4. Bittendes Kind (Pleading Child) (6:21)
  5. Glückes genug (Happy Enough)
  6. Wichtige Begebenheit (An Important Event) (7:32)
  7. Träumerei (Dreaming) (8:32)
  8. Am Kamin (At the Fireside) (11:30)
  9. Ritter vom Steckenpferd (Knight of the Hobbyhorse) (12:26)
  10. Fast zu Ernst (Almost Too Serious) (13:03)
  11. Fürchtenmachen (Frightening) (15:17)
  12. Kind im Einschlummern (Child Falling Asleep) (16:53)
  13. Der Dichter spricht (The Poet Speaks) (19:22)

Shostakovich Piano Sonata no.2 in B minor, Op.61 (1943)

The sonata starts like a cold wind blowing into the concert hall, with rapid figurations in the left hand, but soon develops into a driving march (around 24:00) with the right hand of the piano striking notes an octave apart. At 26:53 it comes back to an emphatic statement of the main tune, now lower in the left hand, before an introspective passage of thought and then an emphatic finish

The second movement, marked Largo (29:47) is one of Shostakovich’s characteristically intimate elegies, notable for its slow tempo and recurring pulse. The performer here is lulled into quiet thought.

In the third movement Shostakovich delivers one of those nagging themes in which he excels, given out by the right hand alone (from 36:27). Once heard it dominates proceedings, no matter what other music Shostakovich introduces – it all comes back to that theme, blurring the boundaries between minor and major keys and wavering uncertainly whenever it appears. The melodic material is made up of variants on that tune, the music becoming increasingly twisted and anguished before burning out, spending time in downcast thought and then recovering for a final, furtive statement of the theme.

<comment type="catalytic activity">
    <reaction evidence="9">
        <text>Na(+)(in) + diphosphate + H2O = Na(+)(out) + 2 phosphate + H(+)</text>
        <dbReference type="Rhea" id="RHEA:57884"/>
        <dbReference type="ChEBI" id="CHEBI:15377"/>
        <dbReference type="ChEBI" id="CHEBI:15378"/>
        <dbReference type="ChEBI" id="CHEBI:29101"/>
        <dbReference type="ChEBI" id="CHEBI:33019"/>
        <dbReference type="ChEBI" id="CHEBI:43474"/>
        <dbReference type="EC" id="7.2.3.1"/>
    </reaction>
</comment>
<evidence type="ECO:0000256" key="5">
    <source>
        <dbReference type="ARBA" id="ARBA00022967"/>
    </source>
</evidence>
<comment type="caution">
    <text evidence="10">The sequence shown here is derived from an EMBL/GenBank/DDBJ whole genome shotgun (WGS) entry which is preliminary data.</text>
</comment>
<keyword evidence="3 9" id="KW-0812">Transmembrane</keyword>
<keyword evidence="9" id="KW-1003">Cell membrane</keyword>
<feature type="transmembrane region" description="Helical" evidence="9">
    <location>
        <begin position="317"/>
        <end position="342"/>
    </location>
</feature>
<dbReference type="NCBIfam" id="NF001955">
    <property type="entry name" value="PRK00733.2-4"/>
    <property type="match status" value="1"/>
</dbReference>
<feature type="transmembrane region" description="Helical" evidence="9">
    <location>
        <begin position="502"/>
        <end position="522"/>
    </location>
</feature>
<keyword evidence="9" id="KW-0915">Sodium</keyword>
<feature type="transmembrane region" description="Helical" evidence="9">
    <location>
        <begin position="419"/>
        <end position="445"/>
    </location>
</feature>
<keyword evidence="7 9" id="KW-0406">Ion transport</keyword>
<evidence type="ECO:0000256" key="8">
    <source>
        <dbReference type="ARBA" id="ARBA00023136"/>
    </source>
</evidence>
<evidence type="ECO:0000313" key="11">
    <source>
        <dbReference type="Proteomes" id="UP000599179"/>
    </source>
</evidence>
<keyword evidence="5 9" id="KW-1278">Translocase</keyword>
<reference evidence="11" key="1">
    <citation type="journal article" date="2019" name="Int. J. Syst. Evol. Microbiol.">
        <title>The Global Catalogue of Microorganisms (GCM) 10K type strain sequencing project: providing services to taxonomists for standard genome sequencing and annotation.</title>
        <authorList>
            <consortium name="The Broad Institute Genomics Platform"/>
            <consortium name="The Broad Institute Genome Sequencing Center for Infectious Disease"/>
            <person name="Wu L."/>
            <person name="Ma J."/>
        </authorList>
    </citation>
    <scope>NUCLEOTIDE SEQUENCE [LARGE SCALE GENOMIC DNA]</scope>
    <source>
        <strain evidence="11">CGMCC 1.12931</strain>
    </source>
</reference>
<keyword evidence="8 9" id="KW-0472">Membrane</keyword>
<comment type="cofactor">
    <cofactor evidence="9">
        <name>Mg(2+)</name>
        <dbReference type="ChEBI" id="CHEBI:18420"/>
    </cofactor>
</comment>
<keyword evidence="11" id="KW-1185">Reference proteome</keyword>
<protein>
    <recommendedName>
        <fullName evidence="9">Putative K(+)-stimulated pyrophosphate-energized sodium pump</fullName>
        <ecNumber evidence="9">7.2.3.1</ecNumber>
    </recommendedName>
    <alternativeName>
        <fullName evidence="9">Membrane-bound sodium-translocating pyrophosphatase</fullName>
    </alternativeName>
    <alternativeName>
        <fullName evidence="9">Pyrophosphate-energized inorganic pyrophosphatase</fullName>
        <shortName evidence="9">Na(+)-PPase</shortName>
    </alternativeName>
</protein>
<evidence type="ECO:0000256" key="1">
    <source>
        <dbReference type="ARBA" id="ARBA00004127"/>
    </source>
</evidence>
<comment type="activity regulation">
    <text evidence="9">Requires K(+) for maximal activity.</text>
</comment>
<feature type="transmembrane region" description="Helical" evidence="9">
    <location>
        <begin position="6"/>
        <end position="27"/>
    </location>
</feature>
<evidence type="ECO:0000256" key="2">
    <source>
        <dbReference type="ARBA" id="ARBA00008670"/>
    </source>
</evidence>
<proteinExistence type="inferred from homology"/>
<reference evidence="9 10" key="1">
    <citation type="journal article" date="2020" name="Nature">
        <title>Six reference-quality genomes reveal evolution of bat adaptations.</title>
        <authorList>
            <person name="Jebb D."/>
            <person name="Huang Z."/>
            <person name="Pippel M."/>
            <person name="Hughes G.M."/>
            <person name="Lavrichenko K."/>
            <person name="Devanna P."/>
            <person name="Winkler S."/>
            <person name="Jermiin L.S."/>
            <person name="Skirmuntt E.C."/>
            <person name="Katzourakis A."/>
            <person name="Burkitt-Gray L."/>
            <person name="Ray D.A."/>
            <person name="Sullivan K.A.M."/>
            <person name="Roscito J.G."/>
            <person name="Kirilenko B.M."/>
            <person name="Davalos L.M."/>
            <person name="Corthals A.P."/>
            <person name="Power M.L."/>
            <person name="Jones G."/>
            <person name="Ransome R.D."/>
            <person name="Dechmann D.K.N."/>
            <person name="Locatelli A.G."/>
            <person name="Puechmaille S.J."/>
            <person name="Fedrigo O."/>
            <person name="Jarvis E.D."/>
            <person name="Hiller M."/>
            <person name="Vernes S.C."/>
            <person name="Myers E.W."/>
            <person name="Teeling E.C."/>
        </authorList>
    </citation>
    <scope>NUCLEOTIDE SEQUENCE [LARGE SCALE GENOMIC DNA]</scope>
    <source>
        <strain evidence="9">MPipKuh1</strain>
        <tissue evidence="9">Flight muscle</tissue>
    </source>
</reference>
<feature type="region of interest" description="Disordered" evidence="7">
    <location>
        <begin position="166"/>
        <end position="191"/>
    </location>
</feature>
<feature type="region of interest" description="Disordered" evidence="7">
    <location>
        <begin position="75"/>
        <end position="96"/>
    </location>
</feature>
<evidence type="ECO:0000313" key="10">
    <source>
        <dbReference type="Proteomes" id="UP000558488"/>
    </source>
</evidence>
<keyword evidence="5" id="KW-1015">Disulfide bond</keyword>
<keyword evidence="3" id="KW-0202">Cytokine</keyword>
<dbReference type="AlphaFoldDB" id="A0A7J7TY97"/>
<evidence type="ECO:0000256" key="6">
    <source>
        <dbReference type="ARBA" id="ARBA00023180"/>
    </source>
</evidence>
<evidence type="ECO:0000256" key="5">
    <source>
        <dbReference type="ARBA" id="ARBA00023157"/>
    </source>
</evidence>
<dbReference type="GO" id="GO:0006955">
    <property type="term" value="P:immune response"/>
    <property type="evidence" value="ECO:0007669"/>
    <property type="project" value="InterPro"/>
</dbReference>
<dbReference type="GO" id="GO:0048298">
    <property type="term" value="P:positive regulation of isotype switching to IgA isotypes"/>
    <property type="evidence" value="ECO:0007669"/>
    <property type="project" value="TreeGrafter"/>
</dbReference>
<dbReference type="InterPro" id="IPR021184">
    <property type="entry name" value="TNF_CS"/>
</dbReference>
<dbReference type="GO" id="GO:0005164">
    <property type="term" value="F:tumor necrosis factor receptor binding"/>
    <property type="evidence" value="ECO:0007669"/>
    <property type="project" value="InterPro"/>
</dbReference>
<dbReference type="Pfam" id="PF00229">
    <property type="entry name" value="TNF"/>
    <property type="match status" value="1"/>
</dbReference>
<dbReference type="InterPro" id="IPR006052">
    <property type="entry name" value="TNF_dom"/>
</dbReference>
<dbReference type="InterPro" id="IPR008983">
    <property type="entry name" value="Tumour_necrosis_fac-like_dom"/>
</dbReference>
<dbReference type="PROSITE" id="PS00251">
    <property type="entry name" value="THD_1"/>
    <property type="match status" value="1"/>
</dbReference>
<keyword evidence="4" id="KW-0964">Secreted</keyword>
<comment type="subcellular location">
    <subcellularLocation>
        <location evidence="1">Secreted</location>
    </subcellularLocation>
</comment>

Gabriela Montero Improvisations (from 50:34) (4 minutes)

In a spoken introduction, Venezuelan pianist Montero describes the improvisation offered here as a reaction to ‘my broken country’. It adopts the same tonality of the Shostakovich, B minor, and sets out its thoughts in a way that the Russian composer would surely recognise. The fluid and heartfelt musical progressions are all the more meaningful for being of the moment.

Thoughts on the concert